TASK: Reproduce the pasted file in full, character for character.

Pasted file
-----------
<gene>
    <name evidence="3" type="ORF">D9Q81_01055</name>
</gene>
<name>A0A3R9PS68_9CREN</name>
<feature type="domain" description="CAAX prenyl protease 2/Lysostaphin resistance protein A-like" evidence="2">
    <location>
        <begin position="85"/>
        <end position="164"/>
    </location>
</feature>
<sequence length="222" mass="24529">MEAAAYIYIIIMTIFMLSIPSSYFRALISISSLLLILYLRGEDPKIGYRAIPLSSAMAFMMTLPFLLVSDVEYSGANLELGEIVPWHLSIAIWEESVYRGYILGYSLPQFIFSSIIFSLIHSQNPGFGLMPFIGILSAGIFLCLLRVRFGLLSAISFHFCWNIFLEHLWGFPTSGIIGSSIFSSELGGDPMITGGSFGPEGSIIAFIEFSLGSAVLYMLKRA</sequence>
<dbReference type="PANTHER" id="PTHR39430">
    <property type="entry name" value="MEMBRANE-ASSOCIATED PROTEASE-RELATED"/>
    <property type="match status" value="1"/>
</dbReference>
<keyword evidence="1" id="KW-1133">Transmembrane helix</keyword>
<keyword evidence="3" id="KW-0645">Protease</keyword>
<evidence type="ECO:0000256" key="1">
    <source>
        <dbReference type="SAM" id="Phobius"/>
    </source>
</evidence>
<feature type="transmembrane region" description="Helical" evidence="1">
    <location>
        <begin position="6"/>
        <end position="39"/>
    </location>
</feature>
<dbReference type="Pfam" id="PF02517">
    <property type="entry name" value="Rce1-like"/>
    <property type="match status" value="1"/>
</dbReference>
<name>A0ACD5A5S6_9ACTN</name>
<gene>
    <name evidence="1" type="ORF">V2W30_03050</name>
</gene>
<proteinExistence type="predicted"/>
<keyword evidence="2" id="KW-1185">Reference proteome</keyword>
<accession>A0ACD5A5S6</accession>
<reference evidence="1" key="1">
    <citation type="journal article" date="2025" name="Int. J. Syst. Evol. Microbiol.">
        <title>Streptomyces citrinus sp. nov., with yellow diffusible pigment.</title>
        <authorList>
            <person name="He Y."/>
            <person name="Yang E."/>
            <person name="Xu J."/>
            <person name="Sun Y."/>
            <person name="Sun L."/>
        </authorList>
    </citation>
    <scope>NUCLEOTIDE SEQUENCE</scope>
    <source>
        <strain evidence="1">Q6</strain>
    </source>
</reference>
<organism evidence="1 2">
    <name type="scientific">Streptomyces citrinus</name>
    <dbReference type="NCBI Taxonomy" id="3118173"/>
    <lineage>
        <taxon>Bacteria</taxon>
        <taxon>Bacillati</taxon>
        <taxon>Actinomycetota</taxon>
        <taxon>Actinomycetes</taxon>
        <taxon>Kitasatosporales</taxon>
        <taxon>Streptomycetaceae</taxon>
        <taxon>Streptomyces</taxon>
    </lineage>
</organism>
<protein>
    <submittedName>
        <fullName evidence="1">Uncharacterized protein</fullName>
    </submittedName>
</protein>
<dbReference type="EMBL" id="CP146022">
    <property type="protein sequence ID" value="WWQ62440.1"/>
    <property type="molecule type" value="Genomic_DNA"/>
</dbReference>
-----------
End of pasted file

<gene>
    <name evidence="3" type="ORF">D9Q81_01055</name>
</gene>
<name>A0A3R9PS68_9CREN</name>
<feature type="domain" description="CAAX prenyl protease 2/Lysostaphin resistance protein A-like" evidence="2">
    <location>
        <begin position="85"/>
        <end position="164"/>
    </location>
</feature>
<sequence length="222" mass="24529">MEAAAYIYIIIMTIFMLSIPSSYFRALISISSLLLILYLRGEDPKIGYRAIPLSSAMAFMMTLPFLLVSDVEYSGANLELGEIVPWHLSIAIWEESVYRGYILGYSLPQFIFSSIIFSLIHSQNPGFGLMPFIGILSAGIFLCLLRVRFGLLSAISFHFCWNIFLEHLWGFPTSGIIGSSIFSSELGGDPMITGGSFGPEGSIIAFIEFSLGSAVLYMLKRA</sequence>
<dbReference type="PANTHER" id="PTHR39430">
    <property type="entry name" value="MEMBRANE-ASSOCIATED PROTEASE-RELATED"/>
    <property type="match status" value="1"/>
</dbReference>
<keyword evidence="1" id="KW-1133">Transmembrane helix</keyword>
<keyword evidence="3" id="KW-0645">Protease</keyword>
<evidence type="ECO:0000256" key="1">
    <source>
        <dbReference type="SAM" id="Phobius"/>
    </source>
</evidence>
<feature type="transmembrane region" description="Helical" evidence="1">
    <location>
        <begin position="6"/>
        <end position="39"/>
    </location>
</feature>
<dbReference type="Pfam" id="PF02517">
    <property type="entry name" value="Rce1-like"/>
    <property type="match status" value="1"/>
</dbReference>
<name>A0ACD5A5S6_9ACTN</name>
<gene>
    <name evidence="1" type="ORF">V2W30_03050</name>
</gene>
<proteinExistence type="predicted"/>
<keyword evidence="2" id="KW-1185">Reference proteome</keyword>
<accession>A0ACD5A5S6</accession>
<reference evidence="1" key="1">
    <citation type="journal article" date="2025" name="Int. J. Syst. Evol. Microbiol.">
        <title>Streptomyces citrinus sp. nov., with yellow diffusible pigment.</title>
        <authorList>
            <person name="He Y."/>
            <person name="Yang E."/>
            <person name="Xu J."/>
            <person name="Sun Y."/>
            <person name="Sun L."/>
        </authorList>
    </citation>
    <scope>NUCLEOTIDE SEQUENCE</scope>
    <source>
        <strain evidence="1">Q6</strain>
    </source>
</reference>
<organism evidence="1 2">
    <name type="scientific">Streptomyces citrinus</name>
    <dbReference type="NCBI Taxonomy" id="3118173"/>
    <lineage>
        <taxon>Bacteria</taxon>
        <taxon>Bacillati</taxon>
        <taxon>Actinomycetota</taxon>
        <taxon>Actinomycetes</taxon>
        <taxon>Kitasatosporales</taxon>
        <taxon>Streptomycetaceae</taxon>
        <taxon>Streptomyces</taxon>
    </lineage>
</organism>
<protein>
    <submittedName>
        <fullName evidence="1">Uncharacterized protein</fullName>
    </submittedName>
</protein>
<dbReference type="EMBL" id="CP146022">
    <property type="protein sequence ID" value="WWQ62440.1"/>
    <property type="molecule type" value="Genomic_DNA"/>
</dbReference>